What was the Stratemeyer Syndicate?
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Book wrapping and ghostwriting is a booming industry, but where did it start? One of the earliest packing companies was the Stratemeyer Syndicate, established by Edward Stratemeyer in Newark, New Jersey, in 1905 or 1906 (sources differ on date), and run by his daughters after his death in 1930. The Syndicate continued operations under Harriet Stratemeyer Adams with Edna Stratemeyer Squier, a mostly silent partner in the business, until the 1980s. Upon Adams’ death, Simon & Schuster purchased the business and incorporated it into their operations. In the years that followed, the Syndicate produced popular book series, including Tom Swift, Nancy Drew, The Dana Girls, The Bobbsey Twins and The Hardy Boys. But what was the Stratemeyer Syndicate, and how did it produce so many popular book series?
Edward Stratemeyer was born in Elizabeth, New Jersey, on October 4, 1862. His father Henry Stratemeyer had immigrated from Germany in 1837, had been a ’49er – gold rush prospector – and returned to Elizabeth, where he married the widow of his brother Anna, who had three children. They had three more children, the youngest of whom was Edward.
An avid reader, when Edward was a teenager he started printing original stories for his friends – we would probably now call his pamphlets zines – on a printing press in the basement of his father’s tobacco shop. He sold his first story at age 26 and went on to write novels, westerns and magazine serials. In 1890, he moved to Newark and opened a paper mill which he managed while continuing to write, often under pseudonyms.
In 1899, Stratemeyer, then married with two children, began writing The Rover Boys, a series of adventure novels, under the name Arthur M. Winfield. A total of 30 tracks were eventually released in the series, all believed to have been written by Stratemeyer. (My library has several; they’re terrible, but even in just a few pages I can see why they were so popular – during his lifetime they sold 5 million copies.)
Two things seem to have been the main factors that caused Stratemeyer to switch from writing his own stories to creating a content mill: first, the books that bore his own name didn’t sell as well as the books written under pseudonyms and second, he simply had more ideas than he could write. He determined that he could be much more successful and get more books into children’s hands if he created series and hired ghostwriters to write them.
He planned the series and each book, writing a plan that would be given to a ghostwriter. These writers were paid per book and signed contracts that prevented them from publicly claiming authorship (essentially an NDA). The copyright belonged to the Syndicate, which sold the books to various publishing houses, including Grosset & Dunlap, for distribution.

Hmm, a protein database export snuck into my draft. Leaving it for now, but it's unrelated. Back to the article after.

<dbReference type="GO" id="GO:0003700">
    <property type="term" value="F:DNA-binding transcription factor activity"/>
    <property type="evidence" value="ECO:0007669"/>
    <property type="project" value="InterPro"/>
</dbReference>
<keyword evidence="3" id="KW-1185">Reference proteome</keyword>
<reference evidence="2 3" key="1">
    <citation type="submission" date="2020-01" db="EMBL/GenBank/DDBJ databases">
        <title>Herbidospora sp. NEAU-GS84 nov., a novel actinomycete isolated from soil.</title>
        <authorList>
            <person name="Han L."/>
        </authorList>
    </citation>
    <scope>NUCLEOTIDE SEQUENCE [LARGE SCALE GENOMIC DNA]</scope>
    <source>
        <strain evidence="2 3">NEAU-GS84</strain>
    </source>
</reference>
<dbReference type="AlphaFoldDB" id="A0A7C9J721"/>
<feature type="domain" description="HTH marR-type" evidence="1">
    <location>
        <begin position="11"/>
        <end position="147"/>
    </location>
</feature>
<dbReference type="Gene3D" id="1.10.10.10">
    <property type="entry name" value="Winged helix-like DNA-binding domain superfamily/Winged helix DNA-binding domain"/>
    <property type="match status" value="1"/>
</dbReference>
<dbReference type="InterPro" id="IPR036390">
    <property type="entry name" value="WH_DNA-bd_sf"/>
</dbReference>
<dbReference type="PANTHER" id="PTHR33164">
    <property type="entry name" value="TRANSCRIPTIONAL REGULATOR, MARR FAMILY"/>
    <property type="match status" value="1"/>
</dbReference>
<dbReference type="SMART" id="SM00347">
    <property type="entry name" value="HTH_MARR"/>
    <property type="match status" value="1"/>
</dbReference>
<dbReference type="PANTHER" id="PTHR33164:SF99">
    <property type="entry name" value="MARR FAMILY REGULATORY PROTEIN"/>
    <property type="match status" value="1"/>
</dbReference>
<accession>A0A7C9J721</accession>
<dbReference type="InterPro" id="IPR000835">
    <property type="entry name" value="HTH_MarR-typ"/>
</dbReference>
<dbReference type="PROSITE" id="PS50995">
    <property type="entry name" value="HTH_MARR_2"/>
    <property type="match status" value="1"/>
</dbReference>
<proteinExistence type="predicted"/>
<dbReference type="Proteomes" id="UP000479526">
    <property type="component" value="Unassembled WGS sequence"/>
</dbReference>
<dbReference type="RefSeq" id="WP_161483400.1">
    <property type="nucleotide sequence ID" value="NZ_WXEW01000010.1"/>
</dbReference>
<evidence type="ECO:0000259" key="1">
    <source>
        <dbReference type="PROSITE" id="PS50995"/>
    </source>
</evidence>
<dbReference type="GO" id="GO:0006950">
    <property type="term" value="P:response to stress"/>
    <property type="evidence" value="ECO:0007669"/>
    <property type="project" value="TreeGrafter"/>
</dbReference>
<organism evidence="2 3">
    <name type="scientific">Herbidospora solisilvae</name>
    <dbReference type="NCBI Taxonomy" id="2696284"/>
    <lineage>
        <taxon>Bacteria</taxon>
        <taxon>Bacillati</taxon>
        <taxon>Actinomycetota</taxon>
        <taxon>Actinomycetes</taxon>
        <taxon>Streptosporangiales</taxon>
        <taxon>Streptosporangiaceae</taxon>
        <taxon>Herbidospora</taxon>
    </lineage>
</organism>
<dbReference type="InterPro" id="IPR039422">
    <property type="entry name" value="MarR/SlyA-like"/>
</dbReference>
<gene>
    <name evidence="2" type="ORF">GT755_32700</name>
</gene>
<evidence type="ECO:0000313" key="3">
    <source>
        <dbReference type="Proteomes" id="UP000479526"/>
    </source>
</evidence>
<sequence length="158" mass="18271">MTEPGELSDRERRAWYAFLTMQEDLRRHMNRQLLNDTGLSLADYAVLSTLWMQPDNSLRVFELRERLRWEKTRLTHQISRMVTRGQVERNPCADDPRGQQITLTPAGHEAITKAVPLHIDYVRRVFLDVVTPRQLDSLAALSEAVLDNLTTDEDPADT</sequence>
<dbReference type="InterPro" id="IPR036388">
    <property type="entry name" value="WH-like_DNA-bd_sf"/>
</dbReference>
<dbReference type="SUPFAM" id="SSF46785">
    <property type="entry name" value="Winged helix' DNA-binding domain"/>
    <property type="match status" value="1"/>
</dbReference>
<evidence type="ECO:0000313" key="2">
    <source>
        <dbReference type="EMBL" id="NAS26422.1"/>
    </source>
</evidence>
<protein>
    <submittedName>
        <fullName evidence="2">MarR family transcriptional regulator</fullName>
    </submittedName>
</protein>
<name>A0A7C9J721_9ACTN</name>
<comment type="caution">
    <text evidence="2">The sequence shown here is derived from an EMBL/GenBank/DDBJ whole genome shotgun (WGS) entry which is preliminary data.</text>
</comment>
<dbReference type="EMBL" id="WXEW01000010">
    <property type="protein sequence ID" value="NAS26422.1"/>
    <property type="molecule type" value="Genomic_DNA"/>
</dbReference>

The authors were paid between 100 and 200 dollars, or two months’ salary as a journalist at the time. It is no coincidence that many of the Syndicate’s earliest writers were journalists and/or novelists. The books were initially sold for 50¢, which was significantly less than other hardcover “children’s” titles, and they were immediately popular. In addition to creating and overseeing book series, Stratemeyer was very active in book sales, creating promotional material for booksellers to encourage them to carry the Syndicate’s work.
In 1914, Stratemeyer opened the Syndicate’s first office, moving operations from his home to a high-rise near Madison Square Park in Manhattan. He hired Harriet Otis Smith as his secretary, although his job was more that of a second-in-command. Business was booming, and Smith was reading manuscripts sent in by authors, writing editorial notes for rewrite requests, and in some cases rewriting herself and drafting outlines for new books. There’s no evidence I can find that suggests she came up with any new series ideas, but she’s credited with creating two of literature’s greatest sidekicks, Nancy Drew’s friends Bess Marvin and George Fayne.
Edward Stratemeyer died on May 10, 1930, of pneumonia. The first four Nancy Drew books, one of the Syndicate’s most successful series, had just been published. He left the operations to his daughters, who relied heavily on Smith to teach them the trade. When they closed the Manhattan office and moved operations to New Jersey, Smith quit, not wishing to commute that far. Agnes Pearson was hired to help the sisters; Squier moved to Florida in 1942, leaving operations to Adams.
Like her father, Adams was savvy in business. She oversaw operations, ensuring the books remained up to date in style and moral quality, and even rewrote many of Nancy Drew’s early titles to modernize them. The Syndicate remained successful for decades, and their series of books were in such demand that in 1979, when Adams made the decision to sell new books from the Hardy Boys, Nancy Drew and Bobbsey Twins series to Simon & Schuster, the former publisher Grosset & Dunlap. for follow-up. After a long battle in court, a judge ruled that the Syndicate could sell books to any publisher it chose, but that Grosset & Dunlap had the right to sell their already acquired titles – in hardcover only.
Adams died on March 27, 1982, and the syndicate was left to financial partners who eventually sold it to Simon & Schuster, ending a nearly 100-year reign for Edward Stratemeyer’s company. Today, there are many book packaging and ghostwriting companies, but Stratemeyer was the first.